Weight training for women can conjure up images of females in athletic poses flexing bulging, rippling muscles. It is certainly possible to achieve that look if you desire it. However, weight training can also be used to tone and sculpt your muscles and reduce your level of body fat. The extent to which you develop your muscles is up to you.
So if pounding the pavement and hitting the gym isn’t bringing the results you want, swapping to a good weight training program for women could be just what you need to get that lean definition many of us aspire to.
Read on for information on weight training for women, including how to get started. We will also look at the results you can achieve from undertaking it, the role diet plays, and more.
What results can I expect and how quickly?
Women who train with weights twice a week can reduce their body fat by 3 percent, in just ten weeks. For some women, that can equate to a dramatic 3-inch reduction of their waist and hip areas, combined.
Even more impressive is that this can be achieved without reducing your food intake. Just imagine how many inches you could lose if you cut calories too! Even without cutting calories, the lean muscle mass gained through weight training will increase your metabolic rate. As a result, you will burn more calories without even trying.
Weight Training for Women – Getting Started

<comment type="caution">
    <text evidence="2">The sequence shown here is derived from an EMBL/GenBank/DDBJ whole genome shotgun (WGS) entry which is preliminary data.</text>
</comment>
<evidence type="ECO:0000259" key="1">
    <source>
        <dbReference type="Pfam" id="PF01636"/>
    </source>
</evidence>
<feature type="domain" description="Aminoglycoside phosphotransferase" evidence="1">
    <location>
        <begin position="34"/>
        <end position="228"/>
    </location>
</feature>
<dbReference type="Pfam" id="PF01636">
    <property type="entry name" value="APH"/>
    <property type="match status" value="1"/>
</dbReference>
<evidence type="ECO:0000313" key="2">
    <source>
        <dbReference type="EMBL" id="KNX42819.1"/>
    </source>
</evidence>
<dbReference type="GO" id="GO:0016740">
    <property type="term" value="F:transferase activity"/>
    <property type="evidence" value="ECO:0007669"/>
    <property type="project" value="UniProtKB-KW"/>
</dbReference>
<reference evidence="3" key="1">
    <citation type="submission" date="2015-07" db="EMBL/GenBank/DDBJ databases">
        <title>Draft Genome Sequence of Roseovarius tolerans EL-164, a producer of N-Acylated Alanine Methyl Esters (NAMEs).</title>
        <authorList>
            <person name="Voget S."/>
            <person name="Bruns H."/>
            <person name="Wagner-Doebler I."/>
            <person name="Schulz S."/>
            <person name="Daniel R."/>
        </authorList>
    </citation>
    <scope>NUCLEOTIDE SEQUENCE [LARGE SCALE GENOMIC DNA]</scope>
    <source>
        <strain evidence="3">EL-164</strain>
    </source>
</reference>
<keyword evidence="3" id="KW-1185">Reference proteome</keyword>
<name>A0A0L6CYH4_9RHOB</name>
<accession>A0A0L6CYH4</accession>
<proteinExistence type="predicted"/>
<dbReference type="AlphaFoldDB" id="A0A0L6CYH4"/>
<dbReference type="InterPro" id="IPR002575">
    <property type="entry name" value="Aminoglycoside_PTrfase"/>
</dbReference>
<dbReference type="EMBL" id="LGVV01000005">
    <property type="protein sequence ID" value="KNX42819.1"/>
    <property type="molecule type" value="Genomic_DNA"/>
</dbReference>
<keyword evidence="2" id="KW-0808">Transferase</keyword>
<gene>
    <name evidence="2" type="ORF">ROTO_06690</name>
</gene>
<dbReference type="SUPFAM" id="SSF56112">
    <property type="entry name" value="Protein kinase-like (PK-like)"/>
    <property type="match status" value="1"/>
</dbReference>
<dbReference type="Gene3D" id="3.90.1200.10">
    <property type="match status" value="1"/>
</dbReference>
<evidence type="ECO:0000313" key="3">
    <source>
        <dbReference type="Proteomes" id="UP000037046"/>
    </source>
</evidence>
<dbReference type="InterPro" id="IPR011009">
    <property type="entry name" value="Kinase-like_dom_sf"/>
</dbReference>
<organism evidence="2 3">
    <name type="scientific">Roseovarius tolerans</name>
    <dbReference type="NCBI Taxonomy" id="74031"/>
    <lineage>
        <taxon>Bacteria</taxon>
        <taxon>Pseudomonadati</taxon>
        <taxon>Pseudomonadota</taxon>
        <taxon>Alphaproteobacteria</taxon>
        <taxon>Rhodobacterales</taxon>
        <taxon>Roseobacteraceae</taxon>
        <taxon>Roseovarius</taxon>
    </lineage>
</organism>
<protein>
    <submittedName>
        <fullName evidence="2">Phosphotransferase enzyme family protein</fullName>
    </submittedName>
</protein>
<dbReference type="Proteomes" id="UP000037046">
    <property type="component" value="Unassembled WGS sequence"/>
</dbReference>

Though men and women are anatomically different, weight training for women is pretty much the same as weight training for men, insofar as we need to take things easy when starting out. While it’s perfectly fine and even advisable to start with three weight training sessions per week, it’s important not to use weights that are beyond your strength and fitness level. Using weights that are too heavy could lead to an injury that will keep you out of action. It could also cause you to feel weight training is too much for you. When this happens, people tend to give up before giving it a fair go.
If your aim is to tone and whittle fat from specific areas, concentrate on this, but don’t overdo it. A safe starting point for most people is two or three sets comprising 10 to 12 reps of each exercise. The weight you use should be heavy enough that when you get to the last rep of the set, you could not do another one and still maintain good form.
When you are stronger, alternate the intensity of your workouts to speed up your results. Try doing 8 to 10 reps with a light weight, 12 to 15 with a medium weight and 3 to 5 reps with a heavy weight.
If your primary aim is to burn calories, work all of your muscle groups, in turn, focusing on moves that target more than one muscle group at a time. A good example of this is squats or lunges, both of which will work the muscles of the back, front and inner thigh in the one move. Doing squats or lunges while holding weights will burn additional calories and increase muscle definition.